“Come on Anuj! Come on, buck up! Faster, faster, FASTER!” The woman leaning over the railings yelled hoarsely in a passion of parenting frenzy!
The venue was crowded. A brown cloud of dust hovered over the tents under which parents sweated it out while their progeny sweated it out on the field.
Tanvi glanced at the vociferous, melting woman in alarmed concern. Might this woman not burst a few blood vessels at this rate, she thought. Surely someone ought to tell her to take it easy?
Tanvi herself was blessed with a monumental calm. It wasn’t easy to get her all worked up over things- specially things like her child’s performance in the academic or sports arena. Her daughter Ridhima was an enthusiastic track athlete. She had just finished running in a 400m hurdle race. She had missed the first place by just three seconds.
While Ridhima’s 400m hurdle race was on, Tanvi, hadn’t uttered a single shout of encouragement. Instead, she had wielded her camera and captured the event from start to finish. They would study the race in the evening to see where Ridhi needed to improve. Since that was the only event Ridhi was participating in, she had come over to where Tanvi sat. They sat together, enjoying the rest of the school sports meet in each other’s company.
In a trice, Anuj’s race was over. His mother flopped down on the chair behind her, exhausted. She wiped the sweat and disappointment off her face in one rough, impatient gesture. Her eyes flashed fire. Her lips moved soundlessly. It was obvious she had things to say to her son. Despite her enthusiastic encouragement, the child had not done very well.
The boy arrived with reluctant steps, breathing still ragged. He was a tall, well-built thirteen year old. The upturned corners of his mouth bestowed an endearing, natural good-humor to his countenance. At present, though, his mouth drooped just as his steps flagged. He was in for it, and he knew it.
The mother turned to glare at her son. The boy lowered his head, eyes on his shoes.
“So!” the mother hissed in fury. When the boy did not reply, she prodded him roughly. “What? Have you nothing to say, you stupid boy? What’s wrong with you? Aren’t you ashamed of your abysmal performance? Is this how you repay me for all my hard-work? Did I not take you for that two-month long training camp in Delhi? How could you bring shame upon us like this?
“I left my home and lived with you in that poky little servant’s quarter for two months, leaving your poor father to fend for himself! I cooked for you, washed your clothes and fed you six-times a day, scrupulously following the diet chart your coach had shared with us! Do you think it was all a picnic for me? Answer me, you idiot!”
To the acute discomfort and embarrassment of the unwilling onlookers, the woman got increasingly shrill as her temper mounted. Her child’s silence seemed to goad her to demonic rage. She looked as if she had completely lost all connection with sanity. It did not matter to her that others were listening. She was oblivious to the shock and sympathy of the other parents and children sitting nearby.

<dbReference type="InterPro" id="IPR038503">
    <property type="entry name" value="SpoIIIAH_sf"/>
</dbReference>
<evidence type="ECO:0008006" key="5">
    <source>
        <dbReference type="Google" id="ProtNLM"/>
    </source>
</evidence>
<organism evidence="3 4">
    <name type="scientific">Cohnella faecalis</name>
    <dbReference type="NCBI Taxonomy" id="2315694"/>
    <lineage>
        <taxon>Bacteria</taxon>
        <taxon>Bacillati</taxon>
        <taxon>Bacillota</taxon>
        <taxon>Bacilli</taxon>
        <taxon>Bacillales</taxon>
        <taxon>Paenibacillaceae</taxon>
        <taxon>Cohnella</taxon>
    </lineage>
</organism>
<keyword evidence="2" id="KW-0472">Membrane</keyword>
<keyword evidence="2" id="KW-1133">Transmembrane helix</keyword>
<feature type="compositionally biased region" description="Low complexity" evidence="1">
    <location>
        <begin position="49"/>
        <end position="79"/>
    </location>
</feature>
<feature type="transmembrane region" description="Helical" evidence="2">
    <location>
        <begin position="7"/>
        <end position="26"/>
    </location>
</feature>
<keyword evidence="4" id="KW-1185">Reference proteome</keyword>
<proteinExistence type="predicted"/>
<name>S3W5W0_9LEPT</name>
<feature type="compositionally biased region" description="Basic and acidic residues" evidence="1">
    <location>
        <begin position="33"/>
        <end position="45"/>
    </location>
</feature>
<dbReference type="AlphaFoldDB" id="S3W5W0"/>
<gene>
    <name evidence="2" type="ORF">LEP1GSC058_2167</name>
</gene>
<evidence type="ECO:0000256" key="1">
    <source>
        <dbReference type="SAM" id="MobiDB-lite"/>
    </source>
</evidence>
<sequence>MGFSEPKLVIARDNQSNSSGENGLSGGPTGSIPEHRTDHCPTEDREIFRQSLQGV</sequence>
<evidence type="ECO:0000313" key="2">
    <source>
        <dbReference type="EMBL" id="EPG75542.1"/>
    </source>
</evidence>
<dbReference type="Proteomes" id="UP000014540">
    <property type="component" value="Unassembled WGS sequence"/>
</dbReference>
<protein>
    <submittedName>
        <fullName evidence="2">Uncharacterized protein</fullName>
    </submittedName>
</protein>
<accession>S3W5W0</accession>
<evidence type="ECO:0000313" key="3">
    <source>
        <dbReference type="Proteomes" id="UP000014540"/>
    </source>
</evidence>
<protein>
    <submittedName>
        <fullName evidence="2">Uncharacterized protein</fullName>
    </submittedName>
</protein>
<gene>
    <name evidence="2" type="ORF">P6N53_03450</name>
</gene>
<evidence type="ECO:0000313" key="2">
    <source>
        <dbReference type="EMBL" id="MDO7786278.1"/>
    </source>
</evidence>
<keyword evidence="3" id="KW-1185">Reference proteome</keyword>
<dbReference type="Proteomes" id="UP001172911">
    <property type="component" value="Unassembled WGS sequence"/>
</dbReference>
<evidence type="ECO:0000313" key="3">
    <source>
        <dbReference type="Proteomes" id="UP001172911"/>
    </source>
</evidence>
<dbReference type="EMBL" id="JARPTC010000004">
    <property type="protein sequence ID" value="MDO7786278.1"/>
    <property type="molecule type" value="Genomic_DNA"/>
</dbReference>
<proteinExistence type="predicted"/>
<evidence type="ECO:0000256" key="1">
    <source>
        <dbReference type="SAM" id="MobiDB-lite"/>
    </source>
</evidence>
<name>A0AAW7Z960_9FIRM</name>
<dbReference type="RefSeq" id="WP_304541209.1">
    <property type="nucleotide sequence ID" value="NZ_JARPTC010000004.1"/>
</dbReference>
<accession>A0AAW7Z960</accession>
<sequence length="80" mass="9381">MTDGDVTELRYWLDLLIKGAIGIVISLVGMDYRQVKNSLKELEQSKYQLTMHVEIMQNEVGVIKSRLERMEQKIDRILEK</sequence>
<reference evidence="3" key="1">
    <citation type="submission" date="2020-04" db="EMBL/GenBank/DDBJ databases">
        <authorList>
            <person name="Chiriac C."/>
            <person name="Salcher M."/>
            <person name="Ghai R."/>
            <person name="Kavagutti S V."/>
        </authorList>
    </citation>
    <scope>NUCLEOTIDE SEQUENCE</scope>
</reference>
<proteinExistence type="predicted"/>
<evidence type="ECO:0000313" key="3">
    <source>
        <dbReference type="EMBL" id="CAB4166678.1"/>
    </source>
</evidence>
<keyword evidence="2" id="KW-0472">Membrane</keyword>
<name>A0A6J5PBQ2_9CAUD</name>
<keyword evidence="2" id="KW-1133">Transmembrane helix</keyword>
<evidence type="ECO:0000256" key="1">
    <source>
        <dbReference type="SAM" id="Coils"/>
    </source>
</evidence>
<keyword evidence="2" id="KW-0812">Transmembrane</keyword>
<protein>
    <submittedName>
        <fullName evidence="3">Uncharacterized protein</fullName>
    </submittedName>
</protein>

Your kids require you most of all to love them for who they are, not to spend your whole time trying to correct them.
~ Bill Ayers
She did not care about the trauma she was heaping upon her child with her public humiliation. All she wanted was to punish the child for the ‘insult’ he had caused her with his less than stellar performance. She was oblivious to the child’s own disappointment.
Tanvi couldn’t bear to witness the rest of the cruel dressing down for another second. Her hands twitched. She desperately wanted to close the woman’s mouth- if not slap her tight. The urge gained momentum in her. She leaped out of her chair…. and rushed out of the tent before she could follow through on what her outraged sensibilities begged her to do.
“Mom!” Ridhima called, rushing after her. “Wait up Mom!”
Tanvi rushed on, tears stinging her eyes. How COULD that woman do that to a child who was already disappointed? How could people be so brutal to their own kids? What kind of parenting was this, to mortally wound a child who dared not defend himself, and who was himself suffering disappointment? The last lines from Rumi’s poem on children kept hammering at her as she tried desperately to put some distance between Anuj’s mother and herself.
You are the bows from which your children
as living arrows are sent forth.
The archer sees the mark upon the path of the infinite,
and He bends you with His might
that His arrows may go swift and far.
Let your bending in the archer’s hand be for gladness;
For even as He loves the arrow that flies,
so He loves also the bow that is stable.
Where was the stability in this parenting? Where was the nurturing and building up that is the job of parents? When a child is feeling down, the parent is supposed to give her courage to stand up again. In the midst of a battle of principles, it is for the parent to give gumption and courage to their child by saying, “Stick to your guns and don’t back down. We’ll deal with the consequences.”
She had reached the parking and was fumbling in her purse for the car keys when Ridhi finally caught up with her. Wordlessly, Ridhi hugged her. They clung together, both giving and getting support from each other, both upset.
“Mom, thank you for never being like Anuj’s mom! I couldn’t have borne it. He must be so hurt and sad.”
In response, Tanvi hugged her tighter. “Yes, he must be so sad Ridhi. We’ll think of a way to do something about it, don’t worry.”
They stood together, helping each other calm down.